You are salt and light, said Jesus: but what did he really mean?

PixabayJesus said, "You are the light of the world."

Jesus said, "You are the salt of the earth" and "You are the light of the world".

We know the sayings very well – they're in Matthew 5:13-16. And perhaps we've thought about what they mean. Christians are meant to make a difference in the world. We're to stand up for what's right, we're to campaign for justice and righteousness, and we're to speak truth to power. It's about being prophetic voices in a world that doesn't acknowledge God; if we're called to be the light, it's because there's so much darkness all around.

That may all be true. But perhaps we should go a bit further back. Why did Jesus, or why did Matthew, put these sayings here? Why immediately after the beatitudes in the first few verses of Matthew, the 'blessed ares' – "Blessed are the poor in spirit, the mourners, the merciful, the pure in heart?"

A text without a context is a pretext. So what this seems to be saying is that the people who are the salt of the earth and the light of the world are the same as those who hunger and thirst after righteousness, who are peacemakers and who are persecuted.

Being salt and light means being this kind of person. It's not so much about what you do; it's much more about what you are. It's about your character, and you are in your inner being. When you go home and you close the door and you look in the mirror, who do you see looking back? That's the person who's called to be the salt of the earth and the light of the world. Another way of thinking about the beatitudes is that they're 'beautiful attitudes'. Is that person looking back at you pure in heart, merciful, a peacemaker?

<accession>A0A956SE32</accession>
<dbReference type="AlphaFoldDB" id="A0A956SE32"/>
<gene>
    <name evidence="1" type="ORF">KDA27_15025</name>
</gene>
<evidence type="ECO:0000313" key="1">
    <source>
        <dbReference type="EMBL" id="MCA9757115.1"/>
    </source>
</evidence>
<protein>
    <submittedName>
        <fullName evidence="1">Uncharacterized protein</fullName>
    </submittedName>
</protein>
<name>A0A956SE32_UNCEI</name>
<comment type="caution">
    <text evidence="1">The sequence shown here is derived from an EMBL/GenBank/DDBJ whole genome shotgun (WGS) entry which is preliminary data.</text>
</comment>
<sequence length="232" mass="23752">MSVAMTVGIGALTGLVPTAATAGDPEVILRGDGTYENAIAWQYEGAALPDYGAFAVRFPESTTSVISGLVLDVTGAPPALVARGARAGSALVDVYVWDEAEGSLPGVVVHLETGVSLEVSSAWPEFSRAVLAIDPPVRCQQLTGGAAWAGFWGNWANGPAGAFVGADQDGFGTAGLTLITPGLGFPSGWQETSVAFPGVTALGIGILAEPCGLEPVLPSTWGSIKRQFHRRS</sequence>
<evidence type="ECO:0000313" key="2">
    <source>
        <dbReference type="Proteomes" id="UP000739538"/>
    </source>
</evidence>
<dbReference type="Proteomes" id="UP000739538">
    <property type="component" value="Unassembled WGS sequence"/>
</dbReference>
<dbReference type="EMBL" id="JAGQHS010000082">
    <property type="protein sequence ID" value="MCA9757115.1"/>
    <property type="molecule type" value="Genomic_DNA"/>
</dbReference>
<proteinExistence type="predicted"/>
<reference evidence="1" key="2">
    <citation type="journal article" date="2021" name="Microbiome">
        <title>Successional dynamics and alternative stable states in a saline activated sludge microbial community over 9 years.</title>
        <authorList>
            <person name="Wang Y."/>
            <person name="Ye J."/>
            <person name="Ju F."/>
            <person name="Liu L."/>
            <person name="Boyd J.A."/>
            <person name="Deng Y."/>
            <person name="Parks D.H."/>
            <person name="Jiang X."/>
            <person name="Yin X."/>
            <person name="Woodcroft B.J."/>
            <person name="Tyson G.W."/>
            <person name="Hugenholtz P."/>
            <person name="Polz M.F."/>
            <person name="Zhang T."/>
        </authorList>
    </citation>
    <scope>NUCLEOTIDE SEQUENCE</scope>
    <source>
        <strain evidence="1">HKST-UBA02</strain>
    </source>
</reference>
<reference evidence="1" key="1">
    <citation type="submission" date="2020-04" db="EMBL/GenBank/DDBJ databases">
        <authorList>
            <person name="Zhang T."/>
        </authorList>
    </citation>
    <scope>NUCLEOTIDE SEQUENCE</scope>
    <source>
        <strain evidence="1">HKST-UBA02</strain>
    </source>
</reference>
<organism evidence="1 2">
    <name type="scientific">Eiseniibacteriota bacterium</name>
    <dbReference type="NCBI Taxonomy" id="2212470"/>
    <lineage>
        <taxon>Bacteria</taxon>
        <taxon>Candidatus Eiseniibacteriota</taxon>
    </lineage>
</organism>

That's who Christians are called to be. That sort of person is attractive to others because they look like Jesus. Oliver Wendell Holmes, the American judge and writer, once said: "I might have entered the ministry if certain clergymen I knew had not looked and acted so much like undertakers." The English poet, AC Swinburne, was reflecting on the victory of Christianity over paganism in the ancient world. He wrote: "Thou hast conquered, O pale Galilean/ The world has grown grey from thy breath." But Christians who are salt and light aren't gloomy and grey. They are the most alive people of all.

We can't change our characters. Some of us are quiet, some of us are noisy. Some of us are the gregarious type, fond of parties, while others like a bit of peace. But whatever sort of person we are, we aren't miserable, or negative, or cynical. The 'beautiful attitudes' are attractive because they are Christ-like. They mean we reach out to other people with his love and mercy. The flavour we add to the world is meekness and mercy. The light we shine is peace and purity.

If we really want to be the salt of the earth and the light of the world, we need to learn the character of Jesus.

Follow Mark Woods on Twitter: @RevMarkWoods

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